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Mol Cell Biol. 2000 Aug; 20(15): 5392–5403.

Different Protein Kinase C Isoforms Determine Growth Factor Specificity in Neuronal Cells


Although mitogenic and differentiating factors often activate a number of common signaling pathways, the mechanisms leading to their distinct cellular outcomes have not been elucidated. In a previous report, we demonstrated that mitogen-activated protein (MAP) kinase (ERK) activation by the neurogenic agents fibroblast growth factor (FGF) and nerve growth factor is dependent on protein kinase Cδ (PKCδ), whereas MAP kinase activation in response to the mitogen epidermal growth factor (EGF) is independent of PKCδ in rat hippocampal (H19-7) and pheochromocytoma (PC12) cells. We now show that EGF activates MAP kinase through a PKCζ-dependent pathway involving phosphatidylinositol 3-kinase and PDK1 in H19-7 cells. PKCζ, like PKCδ, acts upstream of MEK, and PKCζ can potentiate Raf-1 activation by EGF. Inhibition of PKCζ also blocks EGF-induced DNA synthesis as monitored by bromodeoxyuridine incorporation in H19-7 cells. Finally, in embryonic rat brain hippocampal cell cultures, inhibitors of PKCζ or PKCδ suppress MAP kinase activation by EGF or FGF, respectively, indicating that these factors activate distinct signaling pathways in primary as well as immortalized neural cells. Taken together, these results implicate different PKC isoforms as determinants of growth factor signaling specificity within the same cell. Furthermore, these data provide a mechanism whereby different growth factors can differentially activate a common signaling intermediate and thereby generate biological diversity.

Treatment of cells with different growth factors such as epidermal growth factor (EGF) or fibroblast-derived growth factor (FGF) often leads to distinct biological outcomes such as mitogenesis, neurogenesis, or apoptosis. Since these factors stimulate tyrosine kinase receptors that in turn activate common signaling cascades, the explanation for these differences in specificity has not been obvious. In general, two types of models have been proposed. First, it is possible that the same intermediates are utilized by both receptors, but the variations in activation kinetics, signal amplitude, or cellular localization result in different outputs. Second, it is possible that distinct intermediates are responsible for the differences in specificity. These two models can be reconciled if the same general families of signaling molecules are utilized by both receptor systems, but differences in the specific isoforms generate diversity in kinetics, amplitude, localization, or substrate selectivity.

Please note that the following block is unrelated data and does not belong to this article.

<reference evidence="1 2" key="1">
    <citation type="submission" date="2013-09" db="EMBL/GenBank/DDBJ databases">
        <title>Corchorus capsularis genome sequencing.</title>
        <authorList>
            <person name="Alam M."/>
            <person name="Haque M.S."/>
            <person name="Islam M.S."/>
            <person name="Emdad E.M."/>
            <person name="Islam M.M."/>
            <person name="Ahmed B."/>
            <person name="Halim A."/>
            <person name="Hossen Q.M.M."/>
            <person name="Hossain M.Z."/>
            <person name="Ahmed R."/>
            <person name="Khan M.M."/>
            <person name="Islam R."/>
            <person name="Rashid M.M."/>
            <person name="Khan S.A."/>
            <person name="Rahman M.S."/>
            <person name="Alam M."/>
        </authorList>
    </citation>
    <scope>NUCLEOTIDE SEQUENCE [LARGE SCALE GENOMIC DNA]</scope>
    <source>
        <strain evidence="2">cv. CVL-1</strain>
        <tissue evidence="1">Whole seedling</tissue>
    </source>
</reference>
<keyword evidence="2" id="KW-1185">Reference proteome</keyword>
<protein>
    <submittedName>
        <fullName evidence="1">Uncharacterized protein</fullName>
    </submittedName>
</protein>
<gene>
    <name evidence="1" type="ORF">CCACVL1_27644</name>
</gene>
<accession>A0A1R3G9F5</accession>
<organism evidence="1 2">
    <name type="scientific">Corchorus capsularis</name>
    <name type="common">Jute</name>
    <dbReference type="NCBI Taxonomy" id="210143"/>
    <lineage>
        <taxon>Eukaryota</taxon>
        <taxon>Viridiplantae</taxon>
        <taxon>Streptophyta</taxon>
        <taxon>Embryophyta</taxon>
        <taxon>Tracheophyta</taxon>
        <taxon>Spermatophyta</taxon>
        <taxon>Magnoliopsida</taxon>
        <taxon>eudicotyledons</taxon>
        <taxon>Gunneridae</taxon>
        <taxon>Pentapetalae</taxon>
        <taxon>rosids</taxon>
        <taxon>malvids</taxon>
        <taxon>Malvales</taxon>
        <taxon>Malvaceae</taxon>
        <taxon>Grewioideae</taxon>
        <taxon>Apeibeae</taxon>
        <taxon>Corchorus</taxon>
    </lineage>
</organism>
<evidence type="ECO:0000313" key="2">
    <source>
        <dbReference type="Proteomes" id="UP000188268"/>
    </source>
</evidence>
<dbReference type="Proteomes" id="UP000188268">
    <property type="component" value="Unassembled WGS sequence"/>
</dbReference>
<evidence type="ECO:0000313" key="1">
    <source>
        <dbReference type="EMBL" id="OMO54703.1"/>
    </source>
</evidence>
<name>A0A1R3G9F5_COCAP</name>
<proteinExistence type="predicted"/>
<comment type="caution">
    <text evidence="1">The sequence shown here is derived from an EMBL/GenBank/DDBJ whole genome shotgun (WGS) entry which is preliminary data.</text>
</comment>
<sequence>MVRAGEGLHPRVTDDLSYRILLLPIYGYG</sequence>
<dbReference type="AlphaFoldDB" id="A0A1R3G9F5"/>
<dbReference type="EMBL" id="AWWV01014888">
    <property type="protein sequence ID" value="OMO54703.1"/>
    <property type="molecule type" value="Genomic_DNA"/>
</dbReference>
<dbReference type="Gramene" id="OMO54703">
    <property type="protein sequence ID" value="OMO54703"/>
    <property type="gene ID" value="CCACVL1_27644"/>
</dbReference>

One of the major targets of growth factor stimulation that can lead to diverse endpoints dependent on the degree of activation is the Ras/Raf/MEK/mitogen-activated protein (MAPK) kinase signaling cascade. Although activated Ras and Raf were originally identified as mediators of neoplastic transformation, recent studies have suggested that these proteins can promote cell cycle arrest, differentiation, and even apoptosis in normal cells (49, 71). For example, in NIH 3T3 cells, moderate Raf activation elicits cell proliferation, but high activation leads to reversible p21-mediated cell cycle arrest (71). Expression of activated Raf in nonimmortalized human lung fibroblasts results in rapid and irreversible cell cycle arrest and senescence mediated by the cdk4 inhibitor p16 (75). In these examples, regulation of inhibitors of the cell cycle-dependent kinases by Raf can lead to a feedback inhibition of cellular growth. Expression of other proteins such as Fos and Jun during the G1 phase of the cell cycle can also vary dependent on the duration of the MAPK (ERK) signal (12). Thus, the extent of MAPK activation may influence the outcome of growth factor signaling cascades.

Recently, we have shown that activation of ERK by FGF or nerve growth factor but not EGF requires selective activation of a specific protein kinase C (PKC) isoform, PKCδ, in neuronal cells (13). More than 10 PKC isoforms have been cloned and can be categorized according to endogenous and exogenous activators (reviewed by Dekker and Parker [15]). Phorbol esters and diacylglycerol activate classical (α, βI, βII, γ) and novel (δ, ɛ, η, θ, and ν) PKC isoforms, with the activation of the former also requiring calcium. Activation of the atypical isoforms (ι/λ and ζ) is independent of both calcium and phospholipids. Many of the PKCs, including the atypical isoform PKCζ, have been shown to be involved in ERK activation (4, 6, 7, 16, 41, 55, 64, 66).

PKCζ has been implicated in several cellular processes including apoptosis, protein synthesis, and differentiation (3, 18, 42, 46, 69, 72). Recently, this isoform was shown to be involved in the activation of p70S6K by EGF in a phosphatidylinositol-3′ kinase (PI-3 kinase) and 3′-phosphoinositide-dependent kinase 1 (PDK1)-dependent manner (51). Similarly, PKCζ cooperates with PI-3 kinase-γ to mediate Ras-independent ERK activation by a Gi protein-coupled receptor (63). PKCζ mediates platelet-derived growth factor-induced ERK activation by a Raf-1 and phosphatidylcholine-specific phospholipase C (PC-PLC)-dependent cascade in Rat-1 cells (6, 66). PC-PLC and PKCζ are also required for lipopolysaccharide (LPS)-induced ERK activation in macrophages (45). Most recently, PKCζ was implicated in the activation of ERK by insulin in adipocytes (52). Finally, a dominant-negative mutant of PKCζ severely impairs activation of MAP/ERK kinase (MEK) and ERK by serum and tumor necrosis factor alpha (4). Thus, PKCζ seems to play a role in growth factor-induced ERK activation in a variety of cell types.